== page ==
Furriest family member makes adjustments
Leada Gore, Editor
The first question I’m asked lately by members of my family is always “how’s Sutton?” The second question is always “And how is Spike?”
Spike is our 3-year-old half Chinese crested hairless powder puff/half poddle dog. Until the baby was born, he ruled our house. He had his own toys, his own chair and more than his share of all attention.
That all changed in July when our daughter was born. Spike had to learn quickly that the baby came first. I did my best, however, to make him feel comfortable with the new baby. My mother, telling me that Spike was “depressed” did more. Each time she would visit, she would bring a present for her new granddaughter and her granddog.
Slowly but surely, Spike became accustomed to the new baby and some new rules, too.
The rules go both ways.
There are Spike toys and Sutton toys and the two should not be confused and therefore chewed on by either party. He is now allowed to lick the baby and she is not allowed to grab his tail and stick it in her mouth. Like I said, the rules go both ways.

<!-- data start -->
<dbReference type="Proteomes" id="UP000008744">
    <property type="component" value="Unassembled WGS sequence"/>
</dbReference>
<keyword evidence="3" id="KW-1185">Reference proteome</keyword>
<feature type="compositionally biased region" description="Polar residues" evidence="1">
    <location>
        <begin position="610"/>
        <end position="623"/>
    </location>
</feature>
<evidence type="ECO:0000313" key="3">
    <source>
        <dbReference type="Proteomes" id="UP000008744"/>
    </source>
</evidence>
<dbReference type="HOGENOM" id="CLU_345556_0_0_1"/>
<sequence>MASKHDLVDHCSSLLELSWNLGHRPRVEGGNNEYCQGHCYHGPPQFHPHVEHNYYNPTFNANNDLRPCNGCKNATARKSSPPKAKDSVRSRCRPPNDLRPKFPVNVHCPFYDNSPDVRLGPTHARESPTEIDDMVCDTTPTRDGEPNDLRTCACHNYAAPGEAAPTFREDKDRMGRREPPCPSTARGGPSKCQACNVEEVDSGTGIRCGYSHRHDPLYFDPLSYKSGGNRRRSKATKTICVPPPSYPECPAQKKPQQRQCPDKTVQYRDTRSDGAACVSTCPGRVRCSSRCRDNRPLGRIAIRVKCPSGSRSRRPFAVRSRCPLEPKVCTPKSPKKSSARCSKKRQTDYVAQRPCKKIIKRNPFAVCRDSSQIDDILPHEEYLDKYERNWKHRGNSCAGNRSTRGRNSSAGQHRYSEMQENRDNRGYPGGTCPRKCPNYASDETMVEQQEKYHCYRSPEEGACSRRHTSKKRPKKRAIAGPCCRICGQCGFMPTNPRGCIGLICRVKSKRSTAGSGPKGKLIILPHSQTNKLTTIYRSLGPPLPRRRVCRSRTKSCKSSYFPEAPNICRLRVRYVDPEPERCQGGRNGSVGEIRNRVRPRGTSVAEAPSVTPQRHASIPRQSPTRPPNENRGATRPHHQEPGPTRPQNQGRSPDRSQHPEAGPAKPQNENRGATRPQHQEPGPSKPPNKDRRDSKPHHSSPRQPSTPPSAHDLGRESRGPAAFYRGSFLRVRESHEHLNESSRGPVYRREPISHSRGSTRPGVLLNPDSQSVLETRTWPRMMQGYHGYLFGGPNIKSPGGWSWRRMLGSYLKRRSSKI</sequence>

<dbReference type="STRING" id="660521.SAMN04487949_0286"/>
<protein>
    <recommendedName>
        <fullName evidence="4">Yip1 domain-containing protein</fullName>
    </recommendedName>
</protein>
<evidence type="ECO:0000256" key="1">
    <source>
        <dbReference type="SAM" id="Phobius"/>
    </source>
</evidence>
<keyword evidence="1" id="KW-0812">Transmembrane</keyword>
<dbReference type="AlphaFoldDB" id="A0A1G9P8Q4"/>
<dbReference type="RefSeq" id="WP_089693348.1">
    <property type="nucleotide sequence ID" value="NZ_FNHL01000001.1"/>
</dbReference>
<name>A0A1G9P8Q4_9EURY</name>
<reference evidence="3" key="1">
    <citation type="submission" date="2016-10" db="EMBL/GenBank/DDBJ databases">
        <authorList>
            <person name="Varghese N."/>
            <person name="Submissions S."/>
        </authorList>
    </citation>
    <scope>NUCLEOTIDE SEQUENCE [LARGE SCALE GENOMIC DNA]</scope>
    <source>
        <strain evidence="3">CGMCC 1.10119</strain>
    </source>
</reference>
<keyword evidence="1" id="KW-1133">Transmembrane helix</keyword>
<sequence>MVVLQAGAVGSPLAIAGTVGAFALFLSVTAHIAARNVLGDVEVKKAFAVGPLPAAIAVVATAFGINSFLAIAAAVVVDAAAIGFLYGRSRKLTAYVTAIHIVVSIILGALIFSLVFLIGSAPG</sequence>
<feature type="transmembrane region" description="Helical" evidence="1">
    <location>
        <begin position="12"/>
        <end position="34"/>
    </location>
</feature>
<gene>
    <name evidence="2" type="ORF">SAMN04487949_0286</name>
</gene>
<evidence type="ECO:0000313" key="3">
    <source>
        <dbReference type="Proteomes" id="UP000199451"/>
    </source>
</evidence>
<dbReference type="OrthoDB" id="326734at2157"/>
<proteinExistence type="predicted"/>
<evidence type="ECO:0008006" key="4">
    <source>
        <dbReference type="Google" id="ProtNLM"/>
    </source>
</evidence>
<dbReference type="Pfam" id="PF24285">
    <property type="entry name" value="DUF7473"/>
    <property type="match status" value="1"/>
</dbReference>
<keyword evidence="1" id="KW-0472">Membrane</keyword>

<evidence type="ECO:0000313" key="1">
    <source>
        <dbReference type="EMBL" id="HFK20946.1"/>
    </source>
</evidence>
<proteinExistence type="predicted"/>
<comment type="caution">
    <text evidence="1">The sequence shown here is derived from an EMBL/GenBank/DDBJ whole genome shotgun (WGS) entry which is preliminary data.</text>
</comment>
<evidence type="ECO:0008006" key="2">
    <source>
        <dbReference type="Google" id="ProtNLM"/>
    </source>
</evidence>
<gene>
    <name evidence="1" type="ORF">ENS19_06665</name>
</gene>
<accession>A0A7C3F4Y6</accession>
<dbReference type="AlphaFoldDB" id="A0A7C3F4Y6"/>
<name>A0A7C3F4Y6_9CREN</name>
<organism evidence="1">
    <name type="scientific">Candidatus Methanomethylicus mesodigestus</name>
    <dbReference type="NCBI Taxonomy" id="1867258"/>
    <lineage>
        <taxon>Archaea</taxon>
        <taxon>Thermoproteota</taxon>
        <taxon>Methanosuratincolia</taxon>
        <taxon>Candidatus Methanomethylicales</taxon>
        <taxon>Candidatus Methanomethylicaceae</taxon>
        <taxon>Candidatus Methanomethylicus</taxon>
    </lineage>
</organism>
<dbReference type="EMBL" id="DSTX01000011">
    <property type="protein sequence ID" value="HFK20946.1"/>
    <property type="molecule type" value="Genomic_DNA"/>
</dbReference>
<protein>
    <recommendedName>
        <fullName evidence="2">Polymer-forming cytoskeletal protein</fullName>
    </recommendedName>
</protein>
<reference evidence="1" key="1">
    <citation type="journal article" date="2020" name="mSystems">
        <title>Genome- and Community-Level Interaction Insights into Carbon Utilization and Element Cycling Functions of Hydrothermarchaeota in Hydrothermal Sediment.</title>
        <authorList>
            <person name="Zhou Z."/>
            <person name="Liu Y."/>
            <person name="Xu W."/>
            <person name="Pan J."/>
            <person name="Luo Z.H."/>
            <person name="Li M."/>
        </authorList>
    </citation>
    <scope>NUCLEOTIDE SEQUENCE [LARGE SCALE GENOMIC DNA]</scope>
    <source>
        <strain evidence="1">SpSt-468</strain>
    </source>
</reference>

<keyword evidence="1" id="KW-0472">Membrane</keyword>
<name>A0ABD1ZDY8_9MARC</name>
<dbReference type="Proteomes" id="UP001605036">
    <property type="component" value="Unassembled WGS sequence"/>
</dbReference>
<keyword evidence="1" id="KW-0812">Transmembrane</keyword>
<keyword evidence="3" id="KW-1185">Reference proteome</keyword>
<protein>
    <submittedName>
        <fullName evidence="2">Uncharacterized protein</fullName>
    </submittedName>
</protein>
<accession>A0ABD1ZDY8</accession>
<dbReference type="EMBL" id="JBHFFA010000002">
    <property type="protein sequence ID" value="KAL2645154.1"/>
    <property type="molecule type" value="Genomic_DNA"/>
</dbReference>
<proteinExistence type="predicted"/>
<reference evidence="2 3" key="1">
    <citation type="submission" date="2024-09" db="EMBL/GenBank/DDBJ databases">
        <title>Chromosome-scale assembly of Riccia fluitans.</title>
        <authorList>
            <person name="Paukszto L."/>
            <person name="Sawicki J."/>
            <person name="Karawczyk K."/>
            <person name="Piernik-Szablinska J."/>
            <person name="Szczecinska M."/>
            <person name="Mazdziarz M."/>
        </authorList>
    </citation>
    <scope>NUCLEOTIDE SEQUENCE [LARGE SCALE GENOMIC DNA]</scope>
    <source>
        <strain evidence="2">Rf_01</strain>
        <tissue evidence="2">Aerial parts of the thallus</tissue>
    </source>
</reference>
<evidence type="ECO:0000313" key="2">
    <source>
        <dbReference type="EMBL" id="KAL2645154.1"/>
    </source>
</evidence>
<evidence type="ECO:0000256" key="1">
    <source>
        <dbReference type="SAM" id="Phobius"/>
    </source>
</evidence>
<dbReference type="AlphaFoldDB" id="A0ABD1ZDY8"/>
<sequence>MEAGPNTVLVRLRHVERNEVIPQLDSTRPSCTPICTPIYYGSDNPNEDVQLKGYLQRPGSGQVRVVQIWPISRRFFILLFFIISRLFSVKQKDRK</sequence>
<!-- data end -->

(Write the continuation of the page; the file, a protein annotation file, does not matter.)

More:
I do think Spike rejoiced a couple of months ago when Sutton moved from her cradle in our room to a baby bed in her own room. He once again enjoyed having his own space – in this case our bed – that he only reluctantly lets us sleep on.
For some reason though, Spike continues to wake up with me each time I get up with the baby. He normally hops up and makes the trek with me down the hall to her room, where he sits in her rocking chair until she gets situated and then we both go back to bed. That all changed the other night.
Sutton is teething and not feeling well. She set a new Gore family record Sunday night by waking up six times in the middle of the night. The night went like this:
Incident 1- Mom, dad and Spike wake up and check on baby in her room.
Incident 2- Mom and Spike check on baby in her room. Spike lays down on rocking chair in her room.
Incident 3 – Mom and Spike check on baby, Spike lays on the floor in front of the rocking chair.
Incident 4 – Mom and Spike check on baby. Spike lays down in the door frame of her room.
Incident 5 – Mom and Spike check on baby. Spike opts to stop in the living room, halfway between our room and the baby’s room. He hops on the couch to sleep until I return.
Incident 6 – Spike opts to stay in bed. In fact, I find him asleep on my pillow when I return to the bedroom.
In that last case, I opted to, as they say, let sleeping dogs lie. I went to the living room and tried to go to sleep on the sofa.
I figured this was easier on all of us, especially Spike.